The Houston Astros were easily the worst team in baseball last season. Their 55-107 record is something to behold and I don’t mean that in a good way; after all how is it that a major league squad only manage to accumulate a +10 WAR with every single guy on its roster? For those of you who don’t understand how horrid that is you need to consider the fact that Mariners starting pitcher Felix Hernandez had a +6.1 WAR all by himself this past season. That is 61% of the Astros’s WAR, ouch.
This season was one for the folk in Houston would like to forget as the offense, defense and pitching absolutely collapsed forcing one of the worst seasons in baseball history. And it has driven fans away from Minuet Maid Park as the club continues to lose and lose in epic fashion. So how does a group of 25 guys, being paid major league wages, end up only winning ten more games than a Triple A squad would be expected to win at the highest level of baseball? Well taking a look at the clubs overall statistics in two parts is a pretty good start. The Astros offensive statistics tell you a pretty interesting story and to tell that story we will be taking a look at the club’s BA (batting average), BABIP (batting average on balls in play), OPS (on-base plus slugging percentage), RC/G (runs created per game), and SLG (slugging percentage).
The question immediately that comes to mind is how the Astros only manage to score 3.8 runs a game while putting up a near league average BABIP compared to their current and future leagues? Looking at that above chart the number that immediately jumps out to me as a big contributor to the low RC/G would be the clubs .371 slugging percentage. Getting on base can only get a ball club so many runs, there has to be that guy in the middle who can consistently get the extra base hits and maybe even home runs (the Astros HR% was a pitiful 2.4% last season).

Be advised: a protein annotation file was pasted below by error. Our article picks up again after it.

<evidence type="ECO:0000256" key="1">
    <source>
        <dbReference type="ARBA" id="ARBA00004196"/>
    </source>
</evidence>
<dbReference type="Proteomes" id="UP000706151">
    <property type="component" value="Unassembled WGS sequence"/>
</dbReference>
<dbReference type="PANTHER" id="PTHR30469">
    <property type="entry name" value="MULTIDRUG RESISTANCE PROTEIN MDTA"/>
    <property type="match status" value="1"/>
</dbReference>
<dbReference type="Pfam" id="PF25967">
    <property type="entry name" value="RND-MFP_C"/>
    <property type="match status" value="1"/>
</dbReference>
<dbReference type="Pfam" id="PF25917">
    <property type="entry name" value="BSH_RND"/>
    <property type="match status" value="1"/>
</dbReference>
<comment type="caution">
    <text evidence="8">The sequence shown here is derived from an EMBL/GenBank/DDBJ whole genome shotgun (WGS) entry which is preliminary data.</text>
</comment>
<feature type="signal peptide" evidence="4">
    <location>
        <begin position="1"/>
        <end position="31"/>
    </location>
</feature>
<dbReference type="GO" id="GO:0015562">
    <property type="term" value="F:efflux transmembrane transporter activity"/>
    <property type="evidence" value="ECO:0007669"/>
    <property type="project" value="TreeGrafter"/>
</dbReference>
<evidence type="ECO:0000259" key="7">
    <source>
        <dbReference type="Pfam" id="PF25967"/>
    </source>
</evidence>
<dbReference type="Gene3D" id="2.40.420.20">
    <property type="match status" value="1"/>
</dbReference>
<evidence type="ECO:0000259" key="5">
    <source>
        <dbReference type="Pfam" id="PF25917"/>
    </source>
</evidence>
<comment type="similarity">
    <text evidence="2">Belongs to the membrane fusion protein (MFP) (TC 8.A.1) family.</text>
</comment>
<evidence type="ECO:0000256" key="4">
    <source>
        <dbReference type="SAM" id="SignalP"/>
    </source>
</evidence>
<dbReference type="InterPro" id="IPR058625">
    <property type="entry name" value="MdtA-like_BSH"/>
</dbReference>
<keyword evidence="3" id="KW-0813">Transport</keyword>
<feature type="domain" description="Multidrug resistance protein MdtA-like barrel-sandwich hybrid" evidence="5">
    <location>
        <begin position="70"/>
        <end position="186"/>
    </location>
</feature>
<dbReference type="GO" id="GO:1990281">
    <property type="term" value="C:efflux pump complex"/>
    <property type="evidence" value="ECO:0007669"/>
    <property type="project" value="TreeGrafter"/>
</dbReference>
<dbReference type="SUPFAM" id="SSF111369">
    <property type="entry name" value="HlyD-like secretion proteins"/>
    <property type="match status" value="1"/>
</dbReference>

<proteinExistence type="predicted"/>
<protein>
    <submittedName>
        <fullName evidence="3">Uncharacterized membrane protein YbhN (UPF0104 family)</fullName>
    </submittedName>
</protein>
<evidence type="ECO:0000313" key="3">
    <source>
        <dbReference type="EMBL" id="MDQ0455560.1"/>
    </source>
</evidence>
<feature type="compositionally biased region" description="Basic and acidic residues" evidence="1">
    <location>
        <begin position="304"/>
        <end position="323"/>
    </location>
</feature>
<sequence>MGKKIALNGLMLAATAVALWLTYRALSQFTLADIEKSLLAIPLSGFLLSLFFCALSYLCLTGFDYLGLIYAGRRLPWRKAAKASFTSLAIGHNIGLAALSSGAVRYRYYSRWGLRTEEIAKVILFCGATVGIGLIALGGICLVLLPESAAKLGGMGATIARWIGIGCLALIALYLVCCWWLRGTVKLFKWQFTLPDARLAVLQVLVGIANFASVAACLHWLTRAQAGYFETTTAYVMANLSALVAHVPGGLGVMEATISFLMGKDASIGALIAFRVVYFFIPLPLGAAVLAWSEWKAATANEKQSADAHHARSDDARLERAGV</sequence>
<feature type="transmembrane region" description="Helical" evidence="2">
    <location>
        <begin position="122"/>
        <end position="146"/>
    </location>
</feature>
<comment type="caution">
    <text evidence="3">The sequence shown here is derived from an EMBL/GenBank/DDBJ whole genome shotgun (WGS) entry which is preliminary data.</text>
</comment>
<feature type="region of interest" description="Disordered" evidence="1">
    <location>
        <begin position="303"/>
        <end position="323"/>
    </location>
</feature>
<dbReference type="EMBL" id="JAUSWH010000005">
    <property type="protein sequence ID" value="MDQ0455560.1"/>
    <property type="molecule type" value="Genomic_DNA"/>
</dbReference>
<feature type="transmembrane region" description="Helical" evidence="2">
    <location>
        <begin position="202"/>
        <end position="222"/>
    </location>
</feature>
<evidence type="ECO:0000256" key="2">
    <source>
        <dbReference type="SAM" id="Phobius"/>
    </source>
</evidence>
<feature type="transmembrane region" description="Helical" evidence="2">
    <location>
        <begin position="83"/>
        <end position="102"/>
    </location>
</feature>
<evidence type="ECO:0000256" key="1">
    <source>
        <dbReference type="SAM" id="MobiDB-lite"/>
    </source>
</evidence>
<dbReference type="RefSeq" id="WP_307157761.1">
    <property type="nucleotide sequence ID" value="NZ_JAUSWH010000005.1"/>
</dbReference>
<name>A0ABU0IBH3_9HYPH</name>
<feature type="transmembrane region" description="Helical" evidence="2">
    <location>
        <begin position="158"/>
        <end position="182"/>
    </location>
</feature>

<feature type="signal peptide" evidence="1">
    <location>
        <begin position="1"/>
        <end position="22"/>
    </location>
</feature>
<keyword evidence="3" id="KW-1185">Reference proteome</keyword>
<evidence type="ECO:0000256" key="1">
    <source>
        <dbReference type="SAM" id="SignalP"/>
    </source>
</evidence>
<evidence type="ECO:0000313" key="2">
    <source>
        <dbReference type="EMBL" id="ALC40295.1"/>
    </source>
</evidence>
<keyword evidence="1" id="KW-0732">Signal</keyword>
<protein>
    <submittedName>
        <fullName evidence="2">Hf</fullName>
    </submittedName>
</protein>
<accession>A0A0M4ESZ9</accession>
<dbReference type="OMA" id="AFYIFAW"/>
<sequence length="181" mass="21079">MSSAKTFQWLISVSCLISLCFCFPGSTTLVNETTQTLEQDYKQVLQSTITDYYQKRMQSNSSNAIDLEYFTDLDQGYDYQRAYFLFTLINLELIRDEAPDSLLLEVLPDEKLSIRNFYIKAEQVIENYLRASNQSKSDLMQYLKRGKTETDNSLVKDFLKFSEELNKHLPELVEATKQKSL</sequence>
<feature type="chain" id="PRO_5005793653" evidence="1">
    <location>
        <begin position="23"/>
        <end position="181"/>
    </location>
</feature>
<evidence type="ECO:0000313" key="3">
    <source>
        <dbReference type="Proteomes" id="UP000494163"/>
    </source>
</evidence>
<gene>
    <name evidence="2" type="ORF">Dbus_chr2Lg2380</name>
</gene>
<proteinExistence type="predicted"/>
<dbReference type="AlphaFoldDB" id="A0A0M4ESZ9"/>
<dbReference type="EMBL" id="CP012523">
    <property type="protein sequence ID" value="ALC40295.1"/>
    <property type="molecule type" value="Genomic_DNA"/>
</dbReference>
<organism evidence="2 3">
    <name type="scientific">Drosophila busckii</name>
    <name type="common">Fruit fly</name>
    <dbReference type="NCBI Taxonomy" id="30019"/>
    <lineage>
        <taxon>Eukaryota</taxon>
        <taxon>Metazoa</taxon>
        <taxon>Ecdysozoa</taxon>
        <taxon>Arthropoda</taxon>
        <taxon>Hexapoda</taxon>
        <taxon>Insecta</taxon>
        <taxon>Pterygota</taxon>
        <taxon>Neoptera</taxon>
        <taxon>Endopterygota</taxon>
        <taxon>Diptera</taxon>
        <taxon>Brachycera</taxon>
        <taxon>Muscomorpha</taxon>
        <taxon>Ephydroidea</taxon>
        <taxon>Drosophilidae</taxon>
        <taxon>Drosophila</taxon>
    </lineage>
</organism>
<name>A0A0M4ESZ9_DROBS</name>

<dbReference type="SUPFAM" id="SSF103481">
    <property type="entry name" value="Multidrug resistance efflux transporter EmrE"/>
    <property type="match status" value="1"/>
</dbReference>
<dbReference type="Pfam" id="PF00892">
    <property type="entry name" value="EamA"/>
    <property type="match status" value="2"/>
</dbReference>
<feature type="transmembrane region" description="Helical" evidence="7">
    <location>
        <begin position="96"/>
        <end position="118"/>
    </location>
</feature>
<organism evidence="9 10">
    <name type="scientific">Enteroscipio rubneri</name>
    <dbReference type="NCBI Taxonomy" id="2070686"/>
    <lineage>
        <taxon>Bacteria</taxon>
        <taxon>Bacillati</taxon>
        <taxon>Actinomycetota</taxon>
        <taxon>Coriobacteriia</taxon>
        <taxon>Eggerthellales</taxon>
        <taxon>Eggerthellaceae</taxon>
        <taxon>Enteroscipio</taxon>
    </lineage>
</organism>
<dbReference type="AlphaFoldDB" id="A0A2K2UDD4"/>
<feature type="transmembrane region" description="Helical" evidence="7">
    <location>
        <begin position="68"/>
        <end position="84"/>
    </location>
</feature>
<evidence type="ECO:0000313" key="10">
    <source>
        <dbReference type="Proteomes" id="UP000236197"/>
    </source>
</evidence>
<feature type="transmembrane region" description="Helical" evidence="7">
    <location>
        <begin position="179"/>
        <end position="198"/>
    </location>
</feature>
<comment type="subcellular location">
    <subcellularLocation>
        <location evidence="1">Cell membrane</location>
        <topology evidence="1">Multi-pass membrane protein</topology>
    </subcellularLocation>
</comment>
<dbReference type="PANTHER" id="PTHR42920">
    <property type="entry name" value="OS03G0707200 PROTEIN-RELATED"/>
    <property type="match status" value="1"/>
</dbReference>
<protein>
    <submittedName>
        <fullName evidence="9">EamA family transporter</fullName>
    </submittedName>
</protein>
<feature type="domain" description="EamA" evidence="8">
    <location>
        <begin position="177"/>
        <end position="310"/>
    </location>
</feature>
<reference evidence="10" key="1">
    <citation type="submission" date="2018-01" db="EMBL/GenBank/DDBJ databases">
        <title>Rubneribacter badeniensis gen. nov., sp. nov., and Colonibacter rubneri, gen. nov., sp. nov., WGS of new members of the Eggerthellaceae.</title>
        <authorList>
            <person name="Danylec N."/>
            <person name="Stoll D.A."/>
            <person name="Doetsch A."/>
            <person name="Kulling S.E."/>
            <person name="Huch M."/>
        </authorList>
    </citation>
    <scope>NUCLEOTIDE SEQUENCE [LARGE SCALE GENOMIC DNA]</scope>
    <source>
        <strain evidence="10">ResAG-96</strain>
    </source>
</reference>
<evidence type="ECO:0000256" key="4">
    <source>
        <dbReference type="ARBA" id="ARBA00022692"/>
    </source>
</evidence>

Their inability to turn hits into runs was only part of the Astros problems last season. The other part of the problem was a pitching staff that failed so often and so hard; to get an interesting look at the Astros’s pitching struggles we will take a look at their pitching staffs WHIP (BB+H/IP), SO/BB (Strike outs to walks ratio), and ERA (Earned Run Average, be aware this is a stupid stat but an interesting one as a point of comparison).
The Astros’s WHIP and ERA are ridiculously higher than either League’s average; meanwhile, their SO/BB ratio is ridiculously lower than either League’s average. What this indicates to me is that while the pitching staff wasn’t getting much help from the offense (3.8 RC/G is pretty freaking low) they weren’t even in a position to complain about a lack of offensive support as they often allowed the other team to get on base and score. Basically what ended up happening last season was that the Astros’s pitching staff would end up allowing guys to get on base and to score at a faster rate than their inefficient offense could produce runs. And as a result the Astros’s put together one of the worst baseball seasons in recent memory.
And now the Astros are bringing their struggling offense and pitching staff to the American League West. The AL West had a pretty damn good season in 2012 as three of its four teams reached the 90-win plateau, and its worst team was the Mariners and they finished with a 75-87 record. It doesn’t look like things will get any easier for the fan base down in Houston as they move into a division that put half of its clubs in the playoffs last season.